What is a Thermistor?
Thermistor comes from “thermally sensitive resistor,” which was the original name of these devices. Thermistors are resistance thermometers and a type of semiconductor that have an electrical resistance that changes depending on the weather. They have a low resistance to insulation but a higher resistance to conduction. Thermistors are made of metallic oxides that are formed into a bead, cylinder, or disk and surrounded with glass or epoxy.
How Does a Thermistor Work?
There are two types of thermistors available: Positive Temperature Coefficient (PTC) or Negative Temperature Coefficient (NTC). With the NTC, the resistance decreases and the temperature increases, and as the temperature drops, the resistance rises. This is the most frequently used type of thermistor.
With the PTC thermistor, the temperature and resistance move in tandem. So, when the temperature rises, the resistance rises, and when the temperature decreases, the resistance decreases. These are most often fused in fuses.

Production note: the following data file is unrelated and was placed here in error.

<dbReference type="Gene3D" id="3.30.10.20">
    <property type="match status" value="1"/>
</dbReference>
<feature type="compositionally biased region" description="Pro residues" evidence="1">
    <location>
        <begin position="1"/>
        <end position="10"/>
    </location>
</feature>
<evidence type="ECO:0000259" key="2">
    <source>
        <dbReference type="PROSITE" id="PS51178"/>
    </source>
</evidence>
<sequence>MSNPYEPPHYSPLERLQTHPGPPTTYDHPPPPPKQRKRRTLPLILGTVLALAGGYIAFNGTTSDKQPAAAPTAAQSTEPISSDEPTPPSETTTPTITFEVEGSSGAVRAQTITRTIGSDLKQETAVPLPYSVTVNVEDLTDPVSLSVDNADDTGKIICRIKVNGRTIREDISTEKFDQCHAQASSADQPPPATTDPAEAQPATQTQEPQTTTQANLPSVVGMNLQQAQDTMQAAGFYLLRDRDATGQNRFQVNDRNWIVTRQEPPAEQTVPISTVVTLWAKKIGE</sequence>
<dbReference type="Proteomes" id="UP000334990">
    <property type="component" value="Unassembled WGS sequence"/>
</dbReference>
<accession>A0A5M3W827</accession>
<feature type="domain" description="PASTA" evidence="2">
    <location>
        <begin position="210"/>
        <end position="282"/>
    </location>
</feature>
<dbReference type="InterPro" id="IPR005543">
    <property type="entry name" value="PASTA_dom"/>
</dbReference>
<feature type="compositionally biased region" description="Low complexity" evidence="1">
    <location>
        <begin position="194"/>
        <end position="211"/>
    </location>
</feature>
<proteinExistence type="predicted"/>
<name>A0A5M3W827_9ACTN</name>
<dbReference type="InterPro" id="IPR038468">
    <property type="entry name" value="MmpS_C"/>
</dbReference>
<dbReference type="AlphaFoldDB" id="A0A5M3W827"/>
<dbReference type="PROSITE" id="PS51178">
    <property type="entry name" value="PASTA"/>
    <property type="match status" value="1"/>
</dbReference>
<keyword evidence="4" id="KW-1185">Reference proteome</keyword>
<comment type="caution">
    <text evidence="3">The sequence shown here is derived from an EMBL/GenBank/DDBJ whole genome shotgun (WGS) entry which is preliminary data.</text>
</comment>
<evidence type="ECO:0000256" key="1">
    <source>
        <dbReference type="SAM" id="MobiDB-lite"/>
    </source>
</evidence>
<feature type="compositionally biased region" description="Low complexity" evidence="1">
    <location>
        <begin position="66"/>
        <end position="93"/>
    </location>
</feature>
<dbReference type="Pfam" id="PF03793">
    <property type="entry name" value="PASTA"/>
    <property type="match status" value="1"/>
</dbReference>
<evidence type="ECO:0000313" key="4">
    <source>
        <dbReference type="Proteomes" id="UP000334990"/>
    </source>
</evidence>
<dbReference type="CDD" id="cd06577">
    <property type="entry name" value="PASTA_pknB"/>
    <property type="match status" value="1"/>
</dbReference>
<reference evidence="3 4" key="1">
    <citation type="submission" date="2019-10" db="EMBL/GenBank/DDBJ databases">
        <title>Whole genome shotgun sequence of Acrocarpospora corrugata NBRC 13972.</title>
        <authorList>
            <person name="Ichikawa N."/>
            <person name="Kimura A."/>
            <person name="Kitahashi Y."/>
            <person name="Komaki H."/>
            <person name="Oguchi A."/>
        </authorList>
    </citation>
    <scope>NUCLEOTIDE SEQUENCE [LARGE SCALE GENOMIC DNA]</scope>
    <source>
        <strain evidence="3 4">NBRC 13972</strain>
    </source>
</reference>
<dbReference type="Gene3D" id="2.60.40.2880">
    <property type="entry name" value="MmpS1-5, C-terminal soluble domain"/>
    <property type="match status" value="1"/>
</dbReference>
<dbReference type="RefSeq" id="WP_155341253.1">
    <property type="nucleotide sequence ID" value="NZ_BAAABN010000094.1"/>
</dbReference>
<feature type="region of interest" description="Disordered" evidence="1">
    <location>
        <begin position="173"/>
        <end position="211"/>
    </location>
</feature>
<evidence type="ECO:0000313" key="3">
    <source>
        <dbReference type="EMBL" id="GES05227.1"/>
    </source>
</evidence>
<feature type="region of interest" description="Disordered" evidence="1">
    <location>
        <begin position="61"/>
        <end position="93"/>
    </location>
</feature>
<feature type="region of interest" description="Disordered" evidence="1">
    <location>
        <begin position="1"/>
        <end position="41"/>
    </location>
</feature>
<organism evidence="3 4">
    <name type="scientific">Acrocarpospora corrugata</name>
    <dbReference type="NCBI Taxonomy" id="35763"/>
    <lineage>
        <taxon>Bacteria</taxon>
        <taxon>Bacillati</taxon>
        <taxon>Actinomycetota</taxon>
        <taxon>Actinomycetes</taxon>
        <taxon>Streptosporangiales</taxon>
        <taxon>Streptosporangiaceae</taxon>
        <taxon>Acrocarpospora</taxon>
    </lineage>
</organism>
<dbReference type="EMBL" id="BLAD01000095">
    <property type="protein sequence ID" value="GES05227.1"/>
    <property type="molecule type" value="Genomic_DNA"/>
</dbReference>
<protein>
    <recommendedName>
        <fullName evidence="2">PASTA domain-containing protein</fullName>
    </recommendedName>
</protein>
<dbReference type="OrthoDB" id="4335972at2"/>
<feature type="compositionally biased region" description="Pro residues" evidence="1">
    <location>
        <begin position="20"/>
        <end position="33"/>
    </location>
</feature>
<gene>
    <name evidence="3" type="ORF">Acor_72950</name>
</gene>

Thermistors can be applied in a variety of electronics, and they’re most frequently used as temperature sensors. They can also be used in heating elements and as current protectors and current limiters.
Thermistor vs Thermocouple
While thermistors and thermocouples are both temperature sensors, a thermocouple is made of two different conductor metals connected at a point, which form a measuring junction and a reference junction. Then these junctions have different temperatures, hot and cold, they produce a thermo-electric voltage, which can be translated into a temperature, you can measure the resistance.
Pros and Cons of Thermistors
The benefits of a thermistor sensor include long-lasting durability and an affordable cost. They’re fairly small in size and highly sensitive, so they’re good for measuring single temperature points. That said, thermistors don’t provide a linear output because they don’t “measure” temperature, and they can have a slower response time.